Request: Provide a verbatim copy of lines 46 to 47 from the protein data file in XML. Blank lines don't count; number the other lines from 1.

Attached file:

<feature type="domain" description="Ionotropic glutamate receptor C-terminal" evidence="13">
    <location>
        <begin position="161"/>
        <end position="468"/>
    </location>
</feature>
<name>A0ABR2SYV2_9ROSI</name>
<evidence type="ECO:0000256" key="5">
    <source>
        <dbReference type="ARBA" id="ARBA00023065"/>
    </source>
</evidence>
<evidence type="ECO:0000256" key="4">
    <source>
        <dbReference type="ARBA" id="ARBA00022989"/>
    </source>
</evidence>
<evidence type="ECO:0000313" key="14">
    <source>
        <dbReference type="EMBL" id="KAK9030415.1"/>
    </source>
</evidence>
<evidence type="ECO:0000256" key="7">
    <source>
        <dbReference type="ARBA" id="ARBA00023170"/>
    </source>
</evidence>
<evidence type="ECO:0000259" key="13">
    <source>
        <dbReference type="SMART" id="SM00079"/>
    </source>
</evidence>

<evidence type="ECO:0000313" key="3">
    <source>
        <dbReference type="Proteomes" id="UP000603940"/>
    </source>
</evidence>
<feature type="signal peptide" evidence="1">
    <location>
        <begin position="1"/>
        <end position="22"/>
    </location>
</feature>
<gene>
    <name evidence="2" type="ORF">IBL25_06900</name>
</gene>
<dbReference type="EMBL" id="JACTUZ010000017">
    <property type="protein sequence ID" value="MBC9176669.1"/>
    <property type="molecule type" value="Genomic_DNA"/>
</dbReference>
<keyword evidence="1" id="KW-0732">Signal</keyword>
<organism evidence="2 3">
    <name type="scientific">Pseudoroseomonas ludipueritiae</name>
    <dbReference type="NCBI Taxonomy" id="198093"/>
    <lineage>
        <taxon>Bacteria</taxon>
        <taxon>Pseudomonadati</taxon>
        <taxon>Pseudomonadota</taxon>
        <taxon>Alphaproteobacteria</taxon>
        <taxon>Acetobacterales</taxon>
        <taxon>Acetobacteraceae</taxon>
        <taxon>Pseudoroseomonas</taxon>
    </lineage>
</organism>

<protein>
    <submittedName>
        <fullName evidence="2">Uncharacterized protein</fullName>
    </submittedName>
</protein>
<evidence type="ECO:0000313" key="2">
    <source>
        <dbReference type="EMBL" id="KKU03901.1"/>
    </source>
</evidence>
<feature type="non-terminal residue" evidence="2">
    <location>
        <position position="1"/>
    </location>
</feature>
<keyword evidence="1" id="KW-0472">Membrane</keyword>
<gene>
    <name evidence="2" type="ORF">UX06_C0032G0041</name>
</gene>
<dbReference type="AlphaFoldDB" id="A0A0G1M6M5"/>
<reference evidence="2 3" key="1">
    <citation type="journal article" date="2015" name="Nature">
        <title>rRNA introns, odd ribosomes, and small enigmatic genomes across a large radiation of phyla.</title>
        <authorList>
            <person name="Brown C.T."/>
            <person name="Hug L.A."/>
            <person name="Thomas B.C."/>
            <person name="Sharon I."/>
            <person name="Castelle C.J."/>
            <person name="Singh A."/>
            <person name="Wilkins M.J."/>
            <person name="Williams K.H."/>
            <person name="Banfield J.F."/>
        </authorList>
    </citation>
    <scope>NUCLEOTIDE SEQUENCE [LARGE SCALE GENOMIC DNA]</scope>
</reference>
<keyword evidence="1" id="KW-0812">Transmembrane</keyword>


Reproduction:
</gene>
<dbReference type="EMBL" id="JACTUZ010000017">